What’s more, several prominent universities in the United States failed to disclose $1.3 billion in this foreign funding. According to the Department of Education, the universities were Georgetown, Texas A&M, Cornell, Rutgers, the University of Maryland, and the Massachusetts Institute of Technology (MIT).
Clarion Project (h/t Amil I) A recent letter sent to the Senate Permanent Subcommittee on Investigations (part of the Homeland Security and Governmental Affairs Committee) by the Department of Education’s deputy general counsel notes that for years these universities failed to report $1.3 billion in foreign funding “despite their clear legal duty to do so.”
Under Section 117 of the Higher Education Act, U.S. universities are required to disclose “contracts with or gifts from the same foreign source that, alone or combined, have a value of $250,000 or more for a calendar year; and/or if the institution is owned or controlled by a foreign source.”
The letter describes foreign donations to U.S. schools as “a black hole” because U.S. colleges and universities “routinely” fail to report foreign money (in fact, nearly 70% of colleges and universities fail to report foreign funding).
The letter also notes that “Qatari ‘donations’ to American colleges and universities are made strategically to advance Islamic interests.”
For example, Qatar gave over $340 million to Northwestern University to promote a partnership between Northwestern University’s Medill School of Journalism and Al Jazeera and to help train future “journalists.”
Al-Jazeera, the most influential Islamist extremist propaganda outlet in the world, is essentially an arm of the Qatari government. Al Jazeera has a long history of spreading anti-Semitism, anti-Americanism and support for terrorist groups. This includes glorifying Osama bin Laden and other terrorist leaders.
A recent Clarion Project report exposed that U.S. universities have received $10 billion in foreign funding since 2012. Qatar is the most sizable donor to U.S. universities. According to the reported DOE data, the Qatari regime has given close to $1.5 billion to 28 universities throughout the U.S. in the form of monetary gifts and contracts since 2012.
Clarion Project According to our tally, published June 13, 2019, Qatar alone has provided almost $1.5 billion to U.S. universities and colleges since 2012.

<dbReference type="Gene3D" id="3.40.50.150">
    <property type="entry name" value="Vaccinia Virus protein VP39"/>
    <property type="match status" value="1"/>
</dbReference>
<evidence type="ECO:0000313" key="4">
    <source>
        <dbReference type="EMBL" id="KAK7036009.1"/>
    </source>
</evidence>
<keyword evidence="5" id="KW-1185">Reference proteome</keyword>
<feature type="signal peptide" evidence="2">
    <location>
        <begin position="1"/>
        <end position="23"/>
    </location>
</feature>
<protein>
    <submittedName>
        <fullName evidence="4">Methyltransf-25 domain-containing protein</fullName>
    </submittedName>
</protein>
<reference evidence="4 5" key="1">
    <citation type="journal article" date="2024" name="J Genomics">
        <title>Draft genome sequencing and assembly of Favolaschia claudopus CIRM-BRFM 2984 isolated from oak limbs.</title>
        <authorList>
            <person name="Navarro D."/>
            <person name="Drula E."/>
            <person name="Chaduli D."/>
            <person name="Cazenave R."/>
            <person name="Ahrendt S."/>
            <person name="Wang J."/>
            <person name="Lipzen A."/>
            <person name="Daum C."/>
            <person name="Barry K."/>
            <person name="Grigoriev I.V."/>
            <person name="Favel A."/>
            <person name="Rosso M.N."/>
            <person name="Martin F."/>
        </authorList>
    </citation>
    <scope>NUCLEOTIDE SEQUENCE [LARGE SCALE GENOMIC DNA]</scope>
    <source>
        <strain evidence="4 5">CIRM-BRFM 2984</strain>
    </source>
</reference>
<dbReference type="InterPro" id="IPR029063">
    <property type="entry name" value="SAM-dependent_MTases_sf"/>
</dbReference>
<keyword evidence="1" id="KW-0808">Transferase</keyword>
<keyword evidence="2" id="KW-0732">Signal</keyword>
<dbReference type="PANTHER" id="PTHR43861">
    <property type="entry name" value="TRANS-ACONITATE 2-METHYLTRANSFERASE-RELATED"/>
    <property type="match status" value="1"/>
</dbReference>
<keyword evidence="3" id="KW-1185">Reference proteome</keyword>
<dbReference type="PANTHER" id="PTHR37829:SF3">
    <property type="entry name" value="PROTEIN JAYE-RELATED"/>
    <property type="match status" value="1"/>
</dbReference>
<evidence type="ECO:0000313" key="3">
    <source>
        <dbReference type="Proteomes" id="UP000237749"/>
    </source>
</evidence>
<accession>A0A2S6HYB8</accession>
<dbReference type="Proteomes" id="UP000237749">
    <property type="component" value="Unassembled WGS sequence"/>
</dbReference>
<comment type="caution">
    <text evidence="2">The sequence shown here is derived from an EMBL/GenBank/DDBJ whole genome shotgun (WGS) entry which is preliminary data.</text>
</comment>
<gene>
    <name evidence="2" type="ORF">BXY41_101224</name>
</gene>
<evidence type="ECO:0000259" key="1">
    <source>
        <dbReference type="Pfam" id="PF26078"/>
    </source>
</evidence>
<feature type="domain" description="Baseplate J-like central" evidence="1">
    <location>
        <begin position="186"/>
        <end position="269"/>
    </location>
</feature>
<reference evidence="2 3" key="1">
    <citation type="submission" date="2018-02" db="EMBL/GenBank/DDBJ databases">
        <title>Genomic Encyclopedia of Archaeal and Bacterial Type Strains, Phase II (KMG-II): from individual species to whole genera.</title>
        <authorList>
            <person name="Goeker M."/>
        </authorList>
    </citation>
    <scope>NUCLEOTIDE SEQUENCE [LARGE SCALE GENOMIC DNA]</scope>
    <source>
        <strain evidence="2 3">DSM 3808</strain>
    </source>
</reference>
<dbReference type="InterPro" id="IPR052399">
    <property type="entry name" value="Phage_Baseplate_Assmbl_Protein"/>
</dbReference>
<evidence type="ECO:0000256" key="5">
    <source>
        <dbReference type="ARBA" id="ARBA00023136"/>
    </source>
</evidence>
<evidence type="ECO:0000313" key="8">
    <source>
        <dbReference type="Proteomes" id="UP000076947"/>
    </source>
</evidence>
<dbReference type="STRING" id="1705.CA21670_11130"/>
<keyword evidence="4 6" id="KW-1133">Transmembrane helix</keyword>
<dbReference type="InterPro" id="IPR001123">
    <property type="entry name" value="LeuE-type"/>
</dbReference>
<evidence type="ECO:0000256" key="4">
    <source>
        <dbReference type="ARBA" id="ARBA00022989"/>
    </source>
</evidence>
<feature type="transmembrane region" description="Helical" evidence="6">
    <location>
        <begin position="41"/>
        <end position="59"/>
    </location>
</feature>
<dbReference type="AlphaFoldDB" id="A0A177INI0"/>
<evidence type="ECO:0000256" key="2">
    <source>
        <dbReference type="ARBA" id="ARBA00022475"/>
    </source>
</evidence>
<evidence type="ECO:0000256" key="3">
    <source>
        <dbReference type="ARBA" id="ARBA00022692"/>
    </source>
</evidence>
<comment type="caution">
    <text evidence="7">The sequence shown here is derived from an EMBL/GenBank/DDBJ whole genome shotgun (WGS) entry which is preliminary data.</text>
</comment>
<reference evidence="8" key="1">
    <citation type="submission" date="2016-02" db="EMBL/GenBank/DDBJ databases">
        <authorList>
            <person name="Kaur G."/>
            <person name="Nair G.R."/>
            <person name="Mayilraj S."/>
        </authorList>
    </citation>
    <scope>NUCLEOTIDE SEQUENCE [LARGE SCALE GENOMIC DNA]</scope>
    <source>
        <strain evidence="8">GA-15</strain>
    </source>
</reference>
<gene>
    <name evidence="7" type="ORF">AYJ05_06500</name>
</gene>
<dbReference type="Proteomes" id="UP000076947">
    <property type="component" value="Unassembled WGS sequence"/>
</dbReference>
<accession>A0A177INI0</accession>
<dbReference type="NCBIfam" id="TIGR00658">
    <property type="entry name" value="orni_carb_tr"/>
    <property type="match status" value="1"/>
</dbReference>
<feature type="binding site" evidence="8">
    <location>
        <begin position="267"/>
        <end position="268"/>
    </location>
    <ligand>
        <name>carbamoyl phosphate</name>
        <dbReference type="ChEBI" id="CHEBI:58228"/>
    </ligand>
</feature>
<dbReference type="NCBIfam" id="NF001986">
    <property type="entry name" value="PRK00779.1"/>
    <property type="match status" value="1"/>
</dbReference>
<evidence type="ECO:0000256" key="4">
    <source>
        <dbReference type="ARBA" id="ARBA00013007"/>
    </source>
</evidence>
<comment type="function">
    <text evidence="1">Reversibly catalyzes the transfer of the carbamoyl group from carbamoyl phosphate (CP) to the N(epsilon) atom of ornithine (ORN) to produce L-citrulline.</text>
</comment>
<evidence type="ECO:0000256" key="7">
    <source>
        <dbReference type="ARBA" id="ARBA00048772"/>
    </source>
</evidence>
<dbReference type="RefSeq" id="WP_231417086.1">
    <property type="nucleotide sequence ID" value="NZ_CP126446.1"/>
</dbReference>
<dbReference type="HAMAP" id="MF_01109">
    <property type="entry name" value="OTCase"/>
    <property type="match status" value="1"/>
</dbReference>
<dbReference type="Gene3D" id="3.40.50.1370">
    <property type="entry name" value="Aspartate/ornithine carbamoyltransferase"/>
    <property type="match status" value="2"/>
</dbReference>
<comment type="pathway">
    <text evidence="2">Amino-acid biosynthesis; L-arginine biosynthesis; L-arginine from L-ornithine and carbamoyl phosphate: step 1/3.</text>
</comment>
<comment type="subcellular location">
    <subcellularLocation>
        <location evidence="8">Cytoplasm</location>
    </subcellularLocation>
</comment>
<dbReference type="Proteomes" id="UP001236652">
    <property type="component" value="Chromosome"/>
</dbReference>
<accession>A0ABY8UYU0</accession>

In some cases, the funding comes via government-tied entities with known links to subversion, spying, terrorism and extremist ideology. For example, the terror-linked Qatar Foundation donated a jaw-dropping $33 million to Georgetown University in 2018. That’s just a single year from a single worrisome donor.
Contrary to common belief, the Department of Education records do not show all donations from foreign actors. Disclosure can be avoided with simple evasive measures.
In a previous Clarion Project expose, we showed how the Iranian regime used a well-known front to send donations to about 30 universities in the U.S. and Canada. These donations, for example, do not show up in the Education Department records of foreign funding.
We also published an expose of how the Muslim Brotherhood has successfully used a front called the International Institute of Islamic Thought (IIIT) to fund, engage and train academics. The expose included a long list of professors tied to IIIT.
IIIT is a known entity of the Muslim Brotherhood, a foreign organization sponsored by foreign governments. IIIT has been investigated and nearly prosecuted for its links to foreign terrorist groups including Hamas and Palestinian Islamic Jihad. IIIT is known to have received significant foreign funding.
But, because IIIT is based in the U.S. and is (supposedly) a completely independent entity, its donations are not included in the Education Department records of foreign donations to universities and colleges.
Therefore, we must conclude that the stunning amount of foreign financing coming to U.S. universities and colleges is just the tip of the iceberg.
Since 2012, that amount disclosed to the Education Department is $10,629,930,796.